DevLearn 2016 Concurrent Sessions

DevLearn 2016 offers you the largest, most comprehensive, most cutting-edge learning technologies program in the world. The event includes more than 125 concurrent sessions covering all the critical topics that will help you develop new skills and expertise in the management, design, and development of technology-based learning.

Specialized Focuses

In addition to the great tracks at DevLearn 2016 Conference & Expo, there are a number of specialized sessions curated to help you put your skills into practice immediately.

Receive hands-on training and follow along with the instructor step-by-step.

Explore new ways you can use tools and techniques to create unique solutions.

Learn from your peers as they share problems, solutions, and results.

Build your understanding of how virtual, augmented, and mixed realities can be used in L&D.

Focus on skills that will take your work to new heights.

To give a brief overview of their sessions, many speakers have provided sessions trailers which are located on the description pages of those sessions. To view a complete list of these trailers, please visit our YouTube playlist page.

All Sessions Where Speakers Contain "Quinn"

7:30 AM Wed, November 16

Kick-start your day with Morning Buzz, the ever-popular “Early Bird” discussions. This is your chance to grab a cup of coffee and meet other conference attendees in a relaxed, casual environment, so you can share your best practices, insights, and tips while learning from one another’s experiences. Read More

10:45 AM Wed, November 16

Track: Instructional Design

While there are many practices and models grounded in research that people use to create eLearning, there are also a lot of common statements about the field that may or may not be based in fact. Do learners really remember 50 percent of what they hear? Does L&D need to treat generations differently? Do learning styles matter? While these ideas are widespread, are they actually true?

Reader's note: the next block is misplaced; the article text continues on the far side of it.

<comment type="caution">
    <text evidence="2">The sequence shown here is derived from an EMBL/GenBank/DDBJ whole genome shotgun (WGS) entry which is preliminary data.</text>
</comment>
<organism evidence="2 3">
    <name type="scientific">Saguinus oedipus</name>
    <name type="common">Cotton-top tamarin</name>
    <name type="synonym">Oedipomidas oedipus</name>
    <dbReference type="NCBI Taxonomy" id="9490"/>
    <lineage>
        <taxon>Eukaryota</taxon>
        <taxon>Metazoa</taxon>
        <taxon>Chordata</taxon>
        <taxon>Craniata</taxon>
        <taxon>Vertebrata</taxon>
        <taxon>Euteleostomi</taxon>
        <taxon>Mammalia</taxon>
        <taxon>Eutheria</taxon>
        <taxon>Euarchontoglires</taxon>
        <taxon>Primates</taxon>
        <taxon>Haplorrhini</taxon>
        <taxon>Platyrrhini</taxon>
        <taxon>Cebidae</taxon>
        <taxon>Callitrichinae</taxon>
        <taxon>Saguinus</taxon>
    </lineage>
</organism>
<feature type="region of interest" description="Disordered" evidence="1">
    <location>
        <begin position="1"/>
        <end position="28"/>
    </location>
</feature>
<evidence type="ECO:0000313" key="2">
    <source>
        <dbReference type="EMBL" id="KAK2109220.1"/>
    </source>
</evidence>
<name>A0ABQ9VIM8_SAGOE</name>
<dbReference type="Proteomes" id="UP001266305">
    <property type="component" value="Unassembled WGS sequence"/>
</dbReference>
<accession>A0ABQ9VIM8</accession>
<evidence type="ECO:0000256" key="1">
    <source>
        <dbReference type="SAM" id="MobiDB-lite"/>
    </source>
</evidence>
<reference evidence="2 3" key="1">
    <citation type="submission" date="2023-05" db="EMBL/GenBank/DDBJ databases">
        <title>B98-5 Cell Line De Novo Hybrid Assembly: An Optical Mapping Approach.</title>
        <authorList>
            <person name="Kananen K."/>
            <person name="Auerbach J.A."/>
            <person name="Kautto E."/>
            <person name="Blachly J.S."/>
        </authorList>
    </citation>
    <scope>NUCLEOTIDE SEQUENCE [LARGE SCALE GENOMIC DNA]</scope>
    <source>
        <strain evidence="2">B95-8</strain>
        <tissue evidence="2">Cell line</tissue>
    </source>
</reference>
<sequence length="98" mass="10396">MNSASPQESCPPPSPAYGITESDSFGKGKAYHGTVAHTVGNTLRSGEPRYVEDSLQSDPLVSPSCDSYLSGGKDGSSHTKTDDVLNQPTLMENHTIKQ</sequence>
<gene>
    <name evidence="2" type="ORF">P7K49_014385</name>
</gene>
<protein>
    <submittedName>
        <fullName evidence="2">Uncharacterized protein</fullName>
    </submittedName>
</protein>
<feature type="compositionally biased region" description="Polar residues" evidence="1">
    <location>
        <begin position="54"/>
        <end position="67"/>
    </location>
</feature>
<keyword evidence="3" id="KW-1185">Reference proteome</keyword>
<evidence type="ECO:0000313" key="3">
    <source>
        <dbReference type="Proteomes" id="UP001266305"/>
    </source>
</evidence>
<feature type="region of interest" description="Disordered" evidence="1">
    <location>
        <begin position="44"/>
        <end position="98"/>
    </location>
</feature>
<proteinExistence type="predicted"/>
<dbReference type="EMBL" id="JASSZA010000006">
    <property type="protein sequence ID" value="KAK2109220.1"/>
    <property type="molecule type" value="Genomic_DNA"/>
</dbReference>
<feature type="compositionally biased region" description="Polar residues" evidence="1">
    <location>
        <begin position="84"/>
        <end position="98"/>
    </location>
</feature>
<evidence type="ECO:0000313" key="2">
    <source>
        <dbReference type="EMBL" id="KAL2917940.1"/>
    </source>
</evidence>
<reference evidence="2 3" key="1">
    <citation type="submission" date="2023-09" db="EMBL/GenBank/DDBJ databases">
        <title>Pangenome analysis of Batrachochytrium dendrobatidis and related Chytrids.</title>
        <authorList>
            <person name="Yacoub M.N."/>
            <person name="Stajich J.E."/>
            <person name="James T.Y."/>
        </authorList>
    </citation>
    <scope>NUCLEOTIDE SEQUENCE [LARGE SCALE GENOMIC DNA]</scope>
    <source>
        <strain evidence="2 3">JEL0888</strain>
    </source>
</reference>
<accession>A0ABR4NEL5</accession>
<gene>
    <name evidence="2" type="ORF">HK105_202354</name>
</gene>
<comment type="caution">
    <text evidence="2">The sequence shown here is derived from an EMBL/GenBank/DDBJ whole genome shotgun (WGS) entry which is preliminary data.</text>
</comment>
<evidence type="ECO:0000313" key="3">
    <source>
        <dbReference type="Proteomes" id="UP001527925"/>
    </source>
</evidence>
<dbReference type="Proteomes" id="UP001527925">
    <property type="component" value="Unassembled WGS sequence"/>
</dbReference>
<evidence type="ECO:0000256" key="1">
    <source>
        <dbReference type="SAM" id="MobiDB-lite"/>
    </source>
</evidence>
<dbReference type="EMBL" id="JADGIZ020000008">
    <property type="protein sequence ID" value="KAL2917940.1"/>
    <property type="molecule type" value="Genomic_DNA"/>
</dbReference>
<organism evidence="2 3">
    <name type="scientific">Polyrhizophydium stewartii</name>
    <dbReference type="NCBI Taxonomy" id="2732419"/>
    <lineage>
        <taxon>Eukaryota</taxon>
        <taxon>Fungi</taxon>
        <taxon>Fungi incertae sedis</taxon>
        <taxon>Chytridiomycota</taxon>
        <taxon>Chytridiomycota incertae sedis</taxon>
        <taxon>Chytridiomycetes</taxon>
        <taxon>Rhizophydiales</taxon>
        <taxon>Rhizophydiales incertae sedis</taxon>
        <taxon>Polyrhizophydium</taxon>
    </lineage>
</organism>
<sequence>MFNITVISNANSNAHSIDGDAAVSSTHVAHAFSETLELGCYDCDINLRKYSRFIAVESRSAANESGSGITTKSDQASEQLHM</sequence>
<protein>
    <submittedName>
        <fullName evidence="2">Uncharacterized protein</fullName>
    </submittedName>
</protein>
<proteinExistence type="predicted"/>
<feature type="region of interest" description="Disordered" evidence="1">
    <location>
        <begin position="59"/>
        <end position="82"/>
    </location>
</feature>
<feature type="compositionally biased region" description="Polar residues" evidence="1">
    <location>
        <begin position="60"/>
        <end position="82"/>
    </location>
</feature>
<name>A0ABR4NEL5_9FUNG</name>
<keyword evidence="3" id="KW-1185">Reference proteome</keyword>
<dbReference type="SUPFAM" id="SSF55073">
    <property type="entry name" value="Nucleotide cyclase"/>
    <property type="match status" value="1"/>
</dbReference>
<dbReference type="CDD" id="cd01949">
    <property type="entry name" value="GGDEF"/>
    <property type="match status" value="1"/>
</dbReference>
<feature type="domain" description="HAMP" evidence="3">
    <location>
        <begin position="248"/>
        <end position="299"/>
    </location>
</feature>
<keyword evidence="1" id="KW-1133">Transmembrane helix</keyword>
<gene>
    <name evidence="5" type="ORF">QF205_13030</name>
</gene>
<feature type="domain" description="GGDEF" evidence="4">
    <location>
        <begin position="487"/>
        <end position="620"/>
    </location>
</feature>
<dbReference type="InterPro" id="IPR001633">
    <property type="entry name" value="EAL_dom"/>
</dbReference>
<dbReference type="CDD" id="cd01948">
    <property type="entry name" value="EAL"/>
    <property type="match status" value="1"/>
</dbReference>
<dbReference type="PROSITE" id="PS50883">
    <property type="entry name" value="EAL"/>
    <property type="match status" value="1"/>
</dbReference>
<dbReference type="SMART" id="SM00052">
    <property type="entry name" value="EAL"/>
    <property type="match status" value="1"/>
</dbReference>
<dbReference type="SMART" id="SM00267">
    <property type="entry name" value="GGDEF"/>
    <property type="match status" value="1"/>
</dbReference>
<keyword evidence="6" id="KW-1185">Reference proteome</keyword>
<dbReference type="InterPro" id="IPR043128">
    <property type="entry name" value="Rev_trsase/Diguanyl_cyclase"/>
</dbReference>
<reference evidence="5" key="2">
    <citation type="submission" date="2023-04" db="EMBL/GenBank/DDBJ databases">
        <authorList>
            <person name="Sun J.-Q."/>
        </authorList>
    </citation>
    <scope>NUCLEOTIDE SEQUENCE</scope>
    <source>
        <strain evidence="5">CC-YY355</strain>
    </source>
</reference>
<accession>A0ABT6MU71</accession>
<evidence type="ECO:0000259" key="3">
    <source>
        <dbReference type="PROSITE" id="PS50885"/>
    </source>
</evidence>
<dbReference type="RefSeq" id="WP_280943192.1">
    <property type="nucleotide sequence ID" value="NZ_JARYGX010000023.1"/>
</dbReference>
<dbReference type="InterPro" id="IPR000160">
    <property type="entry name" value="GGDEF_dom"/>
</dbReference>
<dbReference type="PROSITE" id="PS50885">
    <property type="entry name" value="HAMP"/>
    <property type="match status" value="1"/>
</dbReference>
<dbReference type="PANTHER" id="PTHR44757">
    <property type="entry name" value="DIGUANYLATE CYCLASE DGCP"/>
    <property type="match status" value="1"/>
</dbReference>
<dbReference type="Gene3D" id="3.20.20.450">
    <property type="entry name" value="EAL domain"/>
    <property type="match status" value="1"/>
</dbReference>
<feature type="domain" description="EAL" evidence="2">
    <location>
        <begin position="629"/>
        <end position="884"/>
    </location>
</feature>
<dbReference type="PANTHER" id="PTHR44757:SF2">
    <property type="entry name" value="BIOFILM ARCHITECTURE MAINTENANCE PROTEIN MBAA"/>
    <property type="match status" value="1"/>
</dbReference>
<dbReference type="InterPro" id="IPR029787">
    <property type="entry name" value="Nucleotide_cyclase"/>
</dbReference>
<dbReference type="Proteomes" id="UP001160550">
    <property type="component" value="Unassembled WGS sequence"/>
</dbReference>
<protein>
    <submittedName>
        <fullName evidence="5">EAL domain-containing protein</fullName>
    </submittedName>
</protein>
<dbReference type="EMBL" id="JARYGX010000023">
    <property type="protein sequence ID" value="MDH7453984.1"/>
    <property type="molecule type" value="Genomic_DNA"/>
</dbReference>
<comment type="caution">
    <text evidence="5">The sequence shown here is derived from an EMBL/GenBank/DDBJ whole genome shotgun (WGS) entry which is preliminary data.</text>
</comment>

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10:00 AM Fri, November 18

Track: Instructional Design

Simulations can provide learners with safe environments in which to learn how to use new skills through practice and failure. When done well, they give people the opportunity to get things wrong and learn from that experience in a way that has little to no risk involved. They can also be deeply immersive, replicating the actual experience of doing something in a realistic and engaging way. Because of this, they can be incredibly effective tools for learning. But how do you create simulations on your own, particularly if you’re on a tight budget?

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